The Innovator’s Extinction…

InnovatorsXIf there is one book that needs to be on your ‘absolutely must read’ list, it is this one: “The Innovator’s Extinction – how best intentions and natural selection will drive your company into the grave“, by David Ulmer. [Ulmer, David (2013-01-27). The Innovator’s Extinction (pp. 48-49). www.changeyourdna.com. Kindle Edition.]

It is chock-full of useful advice and insights, and makes for a very entertaining read.

 

The top 12 survival skills outlined by David Ulmer are (quoting directly from the book!):

  1. Do not seek consensus for tactical actions.   Assuming you’ve been provided budget and authority, RUN WITH IT!
  2. Create your own set of numerical KPIs, such as the number of times you’ll meet with stakeholders, percentage of project completion, and number of projects initiated.   Enter these into your official Performance Management goal setting template and hit send!   No one will ever read these until you’re judged against them a year from now.
  3. Establish your Innovation budget in as few expense categories as possible, with broad definitions, before embarking on any activities.   Then, when spending on events or equipment or consultants or services you can drop the expenses into a big category that doesn’t get hit by the standard corporate line-item caps. You should be able to run this way for at least the first year, and possibly two.
  4. Gain a mid-manager friend in Accounts Payable Processing early on who has an inside track to injecting a vendor into the system, and hire a consultant or approved-agency who agrees to sub-contract to your vendors of choice.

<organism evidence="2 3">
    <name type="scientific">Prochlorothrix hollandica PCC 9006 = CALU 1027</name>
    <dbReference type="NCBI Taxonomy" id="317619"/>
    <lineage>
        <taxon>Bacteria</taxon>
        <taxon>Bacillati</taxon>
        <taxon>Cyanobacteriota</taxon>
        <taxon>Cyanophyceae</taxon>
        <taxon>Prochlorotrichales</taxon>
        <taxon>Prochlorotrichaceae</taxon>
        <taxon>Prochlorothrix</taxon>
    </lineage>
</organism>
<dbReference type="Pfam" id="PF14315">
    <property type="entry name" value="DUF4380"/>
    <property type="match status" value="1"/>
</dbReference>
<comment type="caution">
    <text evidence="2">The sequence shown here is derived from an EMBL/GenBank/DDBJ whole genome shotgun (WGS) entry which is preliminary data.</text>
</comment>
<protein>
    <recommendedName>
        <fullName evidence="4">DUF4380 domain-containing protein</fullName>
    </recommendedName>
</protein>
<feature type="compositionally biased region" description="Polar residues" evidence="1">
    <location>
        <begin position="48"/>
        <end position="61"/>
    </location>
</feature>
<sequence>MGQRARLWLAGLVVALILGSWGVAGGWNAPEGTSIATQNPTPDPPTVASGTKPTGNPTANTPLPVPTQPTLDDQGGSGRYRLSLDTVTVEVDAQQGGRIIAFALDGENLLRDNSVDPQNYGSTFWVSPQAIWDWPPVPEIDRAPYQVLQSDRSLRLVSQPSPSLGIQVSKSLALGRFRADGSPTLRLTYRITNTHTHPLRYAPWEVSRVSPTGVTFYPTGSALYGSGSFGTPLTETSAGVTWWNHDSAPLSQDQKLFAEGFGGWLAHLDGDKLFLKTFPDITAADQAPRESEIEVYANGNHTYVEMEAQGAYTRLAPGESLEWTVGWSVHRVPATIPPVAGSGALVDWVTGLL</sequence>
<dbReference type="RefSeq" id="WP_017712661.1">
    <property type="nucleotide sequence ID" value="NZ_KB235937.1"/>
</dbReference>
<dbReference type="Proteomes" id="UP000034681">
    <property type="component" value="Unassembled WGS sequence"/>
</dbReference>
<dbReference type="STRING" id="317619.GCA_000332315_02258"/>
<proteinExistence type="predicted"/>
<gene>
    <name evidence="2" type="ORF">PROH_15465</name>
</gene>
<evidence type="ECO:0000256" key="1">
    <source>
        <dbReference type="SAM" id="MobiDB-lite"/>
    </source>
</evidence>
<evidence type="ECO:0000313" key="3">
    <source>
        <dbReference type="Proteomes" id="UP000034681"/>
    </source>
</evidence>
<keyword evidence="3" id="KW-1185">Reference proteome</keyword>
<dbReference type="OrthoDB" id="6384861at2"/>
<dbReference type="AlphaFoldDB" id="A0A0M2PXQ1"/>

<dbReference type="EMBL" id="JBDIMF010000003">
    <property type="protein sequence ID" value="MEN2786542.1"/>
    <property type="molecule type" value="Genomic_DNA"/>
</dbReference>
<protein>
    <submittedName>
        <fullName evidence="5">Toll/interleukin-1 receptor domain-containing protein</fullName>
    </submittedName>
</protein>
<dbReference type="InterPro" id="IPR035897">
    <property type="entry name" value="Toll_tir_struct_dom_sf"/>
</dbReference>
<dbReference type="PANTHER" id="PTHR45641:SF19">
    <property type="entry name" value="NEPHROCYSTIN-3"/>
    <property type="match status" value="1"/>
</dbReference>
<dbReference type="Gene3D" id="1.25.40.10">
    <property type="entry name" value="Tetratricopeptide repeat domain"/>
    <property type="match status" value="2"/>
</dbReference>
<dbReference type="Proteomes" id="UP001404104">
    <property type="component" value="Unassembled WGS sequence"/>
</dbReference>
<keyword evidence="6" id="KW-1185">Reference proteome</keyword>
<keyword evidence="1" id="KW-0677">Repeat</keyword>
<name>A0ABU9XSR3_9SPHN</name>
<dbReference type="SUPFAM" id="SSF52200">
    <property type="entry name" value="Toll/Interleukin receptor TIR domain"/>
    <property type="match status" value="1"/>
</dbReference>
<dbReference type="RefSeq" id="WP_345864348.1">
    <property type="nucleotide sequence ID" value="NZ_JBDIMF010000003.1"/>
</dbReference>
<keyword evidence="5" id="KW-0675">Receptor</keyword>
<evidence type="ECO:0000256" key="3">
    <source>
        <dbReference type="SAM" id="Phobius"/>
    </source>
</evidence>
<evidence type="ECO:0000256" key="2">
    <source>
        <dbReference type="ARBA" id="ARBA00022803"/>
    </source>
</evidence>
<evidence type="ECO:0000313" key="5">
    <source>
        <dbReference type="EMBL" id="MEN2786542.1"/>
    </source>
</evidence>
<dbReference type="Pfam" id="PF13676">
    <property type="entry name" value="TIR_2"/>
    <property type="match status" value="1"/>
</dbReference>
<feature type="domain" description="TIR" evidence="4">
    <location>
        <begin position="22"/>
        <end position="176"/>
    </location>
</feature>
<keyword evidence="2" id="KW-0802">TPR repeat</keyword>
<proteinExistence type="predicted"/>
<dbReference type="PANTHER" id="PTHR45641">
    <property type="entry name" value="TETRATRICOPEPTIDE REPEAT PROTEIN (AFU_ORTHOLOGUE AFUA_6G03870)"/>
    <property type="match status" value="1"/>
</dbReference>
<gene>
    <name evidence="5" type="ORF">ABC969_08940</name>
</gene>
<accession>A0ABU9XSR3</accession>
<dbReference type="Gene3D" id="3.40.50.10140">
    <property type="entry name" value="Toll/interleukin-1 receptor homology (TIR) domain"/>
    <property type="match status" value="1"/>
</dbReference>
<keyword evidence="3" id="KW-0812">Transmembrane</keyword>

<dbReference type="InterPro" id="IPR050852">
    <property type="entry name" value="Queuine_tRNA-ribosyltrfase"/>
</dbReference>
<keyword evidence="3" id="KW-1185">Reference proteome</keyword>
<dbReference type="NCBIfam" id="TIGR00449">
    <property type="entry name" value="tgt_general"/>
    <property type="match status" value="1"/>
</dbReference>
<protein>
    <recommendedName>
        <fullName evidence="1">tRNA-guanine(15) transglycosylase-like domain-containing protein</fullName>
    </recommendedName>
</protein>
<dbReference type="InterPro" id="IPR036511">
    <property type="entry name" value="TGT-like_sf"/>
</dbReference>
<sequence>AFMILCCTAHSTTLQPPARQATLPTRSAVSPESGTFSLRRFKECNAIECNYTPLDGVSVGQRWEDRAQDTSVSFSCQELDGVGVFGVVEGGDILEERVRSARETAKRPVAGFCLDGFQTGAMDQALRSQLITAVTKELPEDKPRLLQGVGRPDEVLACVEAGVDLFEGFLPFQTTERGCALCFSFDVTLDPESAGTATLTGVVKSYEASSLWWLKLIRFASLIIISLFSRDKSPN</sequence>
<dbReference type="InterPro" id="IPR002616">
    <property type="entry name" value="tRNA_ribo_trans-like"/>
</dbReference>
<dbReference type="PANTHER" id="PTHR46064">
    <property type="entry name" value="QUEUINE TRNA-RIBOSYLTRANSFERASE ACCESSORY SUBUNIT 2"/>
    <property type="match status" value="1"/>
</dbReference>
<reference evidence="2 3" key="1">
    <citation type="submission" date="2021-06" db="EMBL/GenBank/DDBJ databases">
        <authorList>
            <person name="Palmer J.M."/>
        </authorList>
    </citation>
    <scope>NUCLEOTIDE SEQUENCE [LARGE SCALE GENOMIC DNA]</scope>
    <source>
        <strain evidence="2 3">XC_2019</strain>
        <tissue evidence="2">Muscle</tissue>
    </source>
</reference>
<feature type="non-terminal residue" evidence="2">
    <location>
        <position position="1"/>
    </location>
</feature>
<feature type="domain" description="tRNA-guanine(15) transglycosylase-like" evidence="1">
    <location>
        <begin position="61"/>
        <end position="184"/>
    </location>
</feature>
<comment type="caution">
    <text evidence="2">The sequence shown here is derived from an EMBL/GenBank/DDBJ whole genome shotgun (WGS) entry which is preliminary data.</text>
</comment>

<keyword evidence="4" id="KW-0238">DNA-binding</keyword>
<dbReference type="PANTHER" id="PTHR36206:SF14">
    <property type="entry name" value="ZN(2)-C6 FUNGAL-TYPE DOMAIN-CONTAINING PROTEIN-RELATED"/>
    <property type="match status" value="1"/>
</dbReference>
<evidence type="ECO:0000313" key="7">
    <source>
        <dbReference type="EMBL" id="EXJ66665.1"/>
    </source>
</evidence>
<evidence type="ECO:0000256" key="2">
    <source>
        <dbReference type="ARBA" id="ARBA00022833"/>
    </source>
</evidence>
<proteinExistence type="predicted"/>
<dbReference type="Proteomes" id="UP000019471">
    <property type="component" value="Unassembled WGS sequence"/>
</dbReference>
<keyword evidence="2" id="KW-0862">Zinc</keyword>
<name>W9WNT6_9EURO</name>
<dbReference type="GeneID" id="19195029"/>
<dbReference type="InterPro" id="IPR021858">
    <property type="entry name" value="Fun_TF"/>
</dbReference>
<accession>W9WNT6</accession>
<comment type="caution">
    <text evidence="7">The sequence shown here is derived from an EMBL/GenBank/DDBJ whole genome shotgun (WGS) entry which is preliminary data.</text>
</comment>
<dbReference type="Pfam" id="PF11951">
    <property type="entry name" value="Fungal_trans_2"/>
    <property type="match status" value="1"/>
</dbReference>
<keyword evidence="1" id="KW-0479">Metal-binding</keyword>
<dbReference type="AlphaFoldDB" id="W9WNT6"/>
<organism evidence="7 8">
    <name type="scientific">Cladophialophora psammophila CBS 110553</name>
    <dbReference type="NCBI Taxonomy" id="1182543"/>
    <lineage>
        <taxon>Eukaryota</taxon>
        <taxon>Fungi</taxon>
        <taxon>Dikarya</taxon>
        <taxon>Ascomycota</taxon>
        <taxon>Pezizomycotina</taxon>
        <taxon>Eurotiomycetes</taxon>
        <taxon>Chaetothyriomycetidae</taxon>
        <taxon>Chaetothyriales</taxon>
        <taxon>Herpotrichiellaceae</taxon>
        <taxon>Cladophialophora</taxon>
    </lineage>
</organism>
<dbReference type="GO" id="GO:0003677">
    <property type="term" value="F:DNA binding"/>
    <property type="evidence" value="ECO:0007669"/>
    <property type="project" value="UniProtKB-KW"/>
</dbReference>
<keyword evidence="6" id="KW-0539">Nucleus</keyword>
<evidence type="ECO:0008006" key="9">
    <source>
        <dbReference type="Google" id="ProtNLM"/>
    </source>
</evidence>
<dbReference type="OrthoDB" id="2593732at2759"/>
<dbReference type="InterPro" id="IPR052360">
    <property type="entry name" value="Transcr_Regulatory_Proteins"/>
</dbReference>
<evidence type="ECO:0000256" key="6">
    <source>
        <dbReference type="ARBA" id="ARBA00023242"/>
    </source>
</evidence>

5. Do NOT go back to your superiors and colleagues for interim approvals or input on your progress.   Set forth the end goal, i.e. “We’re building a rock house,” and provide only generic progress reports as infrequently as possible.   Your mission is to have that house built with paying tenants before anyone has a chance to comment!
  6. Use email to inform, never to ask for permission or agreement.
  7. Avoid running your business as a P&L, but rather as a committed sunk cost. You do not want to re-justify your business’ existence quarterly based upon financial performance.
  8. Corporate white blood cells will always win in a direct fight.   Your best hope is to drug them into suppression or simply to stay out of their way.
  9. Discontented employees in other departments are often your company’s most passionate innovators, as well as being the easiest for you to hire.
  10. Don’t fall for the PowerPoint Trap!   Lure others in by example by responding to inquiries with actual conversations, one paragraph bulleted emails, and, only if absolutely necessary, small decks with large fonts.
  11. A new org chart will not save you.   Stop using that as an excuse or you’ll be just another headless chicken.
  12. If you don’t block off your calendar, someone else will.
Here are a few other gems from the book:
Corporate governance
“And slowly, insidiously, guardian cells, protectors of corporate governance and cost controls, will attack your decisions one by one, questioning, doubting, fretting, mischaracterizing, and diminishing, under the guise of defending corporate integrity and values.”
Tip for presentations:
“I highly recommend the approach devised by Guy Kawasaki, former Apple fellow, founder of Garage.com, and entrepreneur extraordinaire.   He labels it the 10/ 20/ 30 rule: 10 Pages.   20 Minutes.   30 Point Font. Black or dark blue font on a white background.   And if sent by attachment, place in the email itself a 3-5 bulleted summary of the very least you’d want the recipient to absorb.”
Meeting rules:
“I particularly like the meeting rules instituted by Google’s, Larry Page in the spring of 2011 shortly after he retook the reins:
  • Every meeting must have one clear decision maker present, and if there’s no decision maker — or no decision to be made – the meeting shouldn’t happen.
  • No more than 10 people should attend.
  • Every person should give input, otherwise they shouldn’t be there.
  • No decision should ever wait for a meeting. If a meeting absolutely has to happen before a decision should be made, then the meeting should be scheduled immediately.[ 22]”
What is an expert?
“An expert is somebody who is more than 50 miles from home, has no responsibility for implementing the advice he gives, and shows slides.” Edwin Meese, III, former US Attorney General

 

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